Tess Walsh- EDUC387- Assignment 4: Web 2.0 Tools
What is computational thinking? How does computational thinking apply to the classroom setting? By Tess Walsh EDUC387-011
The nature and development of Computational Thinking can be understood by observing students in their natural habitats; playing games. The article I read "Collaborative Strategic Board Games as a Site for Distributed Computational Thinking" show me how this is so. I will explain in a 3-2-1 format what I learned about computational thinking.
3 Things I learned from this article ... 1. The NRC defines Computational Thinking roughly as "using the methods,language, and systems of computer science to understand a wide variety of topics." (Berland&Lee) 2. When students work together, it is easier to pinpoint Computational Thinking through their strategies. Board games where players must work together to all win is a great example of this 3. With a common goal to collectively win the game, each player has their own personal goal so when working out clarifications in games they must use their computational thinking to strategize how to win.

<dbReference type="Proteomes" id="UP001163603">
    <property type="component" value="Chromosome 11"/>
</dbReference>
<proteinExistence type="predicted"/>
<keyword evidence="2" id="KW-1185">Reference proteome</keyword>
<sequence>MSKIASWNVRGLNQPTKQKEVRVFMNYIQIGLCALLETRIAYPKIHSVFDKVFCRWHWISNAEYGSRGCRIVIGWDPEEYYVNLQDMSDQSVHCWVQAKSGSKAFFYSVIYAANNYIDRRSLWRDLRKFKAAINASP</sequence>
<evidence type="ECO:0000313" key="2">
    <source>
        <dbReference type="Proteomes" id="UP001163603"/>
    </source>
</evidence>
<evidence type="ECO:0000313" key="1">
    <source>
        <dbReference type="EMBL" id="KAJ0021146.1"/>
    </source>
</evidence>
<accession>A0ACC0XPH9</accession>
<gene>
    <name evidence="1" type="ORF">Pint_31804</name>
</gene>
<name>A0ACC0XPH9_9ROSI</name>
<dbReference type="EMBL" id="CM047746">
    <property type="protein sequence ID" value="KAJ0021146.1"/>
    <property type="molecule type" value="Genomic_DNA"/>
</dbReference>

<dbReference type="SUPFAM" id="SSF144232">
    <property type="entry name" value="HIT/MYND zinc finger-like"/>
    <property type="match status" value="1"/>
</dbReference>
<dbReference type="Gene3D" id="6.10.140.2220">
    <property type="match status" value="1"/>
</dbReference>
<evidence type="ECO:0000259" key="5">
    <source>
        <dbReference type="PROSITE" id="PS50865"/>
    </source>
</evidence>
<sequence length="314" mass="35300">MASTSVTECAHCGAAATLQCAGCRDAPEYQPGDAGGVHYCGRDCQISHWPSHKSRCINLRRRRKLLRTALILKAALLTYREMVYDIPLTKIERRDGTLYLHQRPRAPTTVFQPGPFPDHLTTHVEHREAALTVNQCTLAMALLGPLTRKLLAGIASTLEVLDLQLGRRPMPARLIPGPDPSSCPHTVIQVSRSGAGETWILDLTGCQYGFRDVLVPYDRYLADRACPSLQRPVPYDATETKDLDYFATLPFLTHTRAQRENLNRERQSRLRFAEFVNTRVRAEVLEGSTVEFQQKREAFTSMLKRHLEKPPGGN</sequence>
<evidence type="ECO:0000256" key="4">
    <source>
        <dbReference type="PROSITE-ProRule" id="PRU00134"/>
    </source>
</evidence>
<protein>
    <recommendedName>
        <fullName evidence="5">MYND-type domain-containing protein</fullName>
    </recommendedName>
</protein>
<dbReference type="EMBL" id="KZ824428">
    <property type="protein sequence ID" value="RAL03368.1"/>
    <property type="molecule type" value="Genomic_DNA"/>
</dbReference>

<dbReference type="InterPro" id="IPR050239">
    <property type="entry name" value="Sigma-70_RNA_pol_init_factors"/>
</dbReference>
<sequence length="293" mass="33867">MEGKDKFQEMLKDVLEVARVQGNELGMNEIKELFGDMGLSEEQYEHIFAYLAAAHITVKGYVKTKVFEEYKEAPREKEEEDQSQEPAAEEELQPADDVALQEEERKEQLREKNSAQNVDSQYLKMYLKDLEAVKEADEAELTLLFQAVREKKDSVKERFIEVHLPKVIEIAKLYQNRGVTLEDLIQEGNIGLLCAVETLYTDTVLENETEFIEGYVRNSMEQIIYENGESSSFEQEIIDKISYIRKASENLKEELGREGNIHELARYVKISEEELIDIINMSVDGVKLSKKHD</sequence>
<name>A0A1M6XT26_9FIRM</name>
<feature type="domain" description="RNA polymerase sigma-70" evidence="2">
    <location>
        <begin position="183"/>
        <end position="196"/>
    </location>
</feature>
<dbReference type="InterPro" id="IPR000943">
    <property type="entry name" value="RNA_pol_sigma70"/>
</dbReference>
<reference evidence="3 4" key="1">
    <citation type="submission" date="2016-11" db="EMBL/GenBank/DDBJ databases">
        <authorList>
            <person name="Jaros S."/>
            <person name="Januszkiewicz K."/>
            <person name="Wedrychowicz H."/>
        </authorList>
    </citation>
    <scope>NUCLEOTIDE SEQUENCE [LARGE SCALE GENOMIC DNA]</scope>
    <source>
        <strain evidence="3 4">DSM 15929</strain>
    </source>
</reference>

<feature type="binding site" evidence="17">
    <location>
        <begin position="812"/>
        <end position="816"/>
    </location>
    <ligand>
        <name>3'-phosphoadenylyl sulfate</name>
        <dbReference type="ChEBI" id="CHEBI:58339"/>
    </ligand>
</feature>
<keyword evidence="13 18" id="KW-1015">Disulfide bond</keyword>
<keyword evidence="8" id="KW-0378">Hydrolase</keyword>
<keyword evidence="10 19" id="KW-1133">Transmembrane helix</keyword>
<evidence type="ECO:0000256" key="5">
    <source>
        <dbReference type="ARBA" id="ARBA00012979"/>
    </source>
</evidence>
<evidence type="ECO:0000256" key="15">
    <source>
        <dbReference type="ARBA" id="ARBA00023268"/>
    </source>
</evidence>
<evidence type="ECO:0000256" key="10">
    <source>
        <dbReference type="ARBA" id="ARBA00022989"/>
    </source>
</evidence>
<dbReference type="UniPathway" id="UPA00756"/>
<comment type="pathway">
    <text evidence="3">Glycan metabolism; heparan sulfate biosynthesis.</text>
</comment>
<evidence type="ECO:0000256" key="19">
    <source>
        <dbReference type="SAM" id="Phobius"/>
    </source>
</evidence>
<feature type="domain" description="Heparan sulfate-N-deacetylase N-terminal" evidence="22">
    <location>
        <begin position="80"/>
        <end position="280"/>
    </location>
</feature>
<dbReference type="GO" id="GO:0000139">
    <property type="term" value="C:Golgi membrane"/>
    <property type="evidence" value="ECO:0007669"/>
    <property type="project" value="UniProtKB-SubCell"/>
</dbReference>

2 Questions that I have are ... 1. Does this information on Computational Thinking in board games work for all board games? What about board games where the goal is to individually win? 2. This study was done on college students, would the same results be found on different aged students such as elementary school?
1 Way that I can apply what I learned to my own teaching ... 1. Is that I could create a lesson in which students need to work together for a common end goal. The students could be in groups and work as a simulation to win. For a social studies lesson the students could be different empires and figure out way to make treaties with each other or win wars. This would spark computational thinking the same way that the board game did in the article and it would afford me the opportunity to see how the students strategize together, using Computational Thinking.
References Berland,M.,&Lee,V.R.(2011).Collaborative strategic board games as a site for distributed computational thinking. International*Journal*of*Game- Based*Learning,*1(2),)65F81.)doi:)10.4018/ijgbl.2011040105
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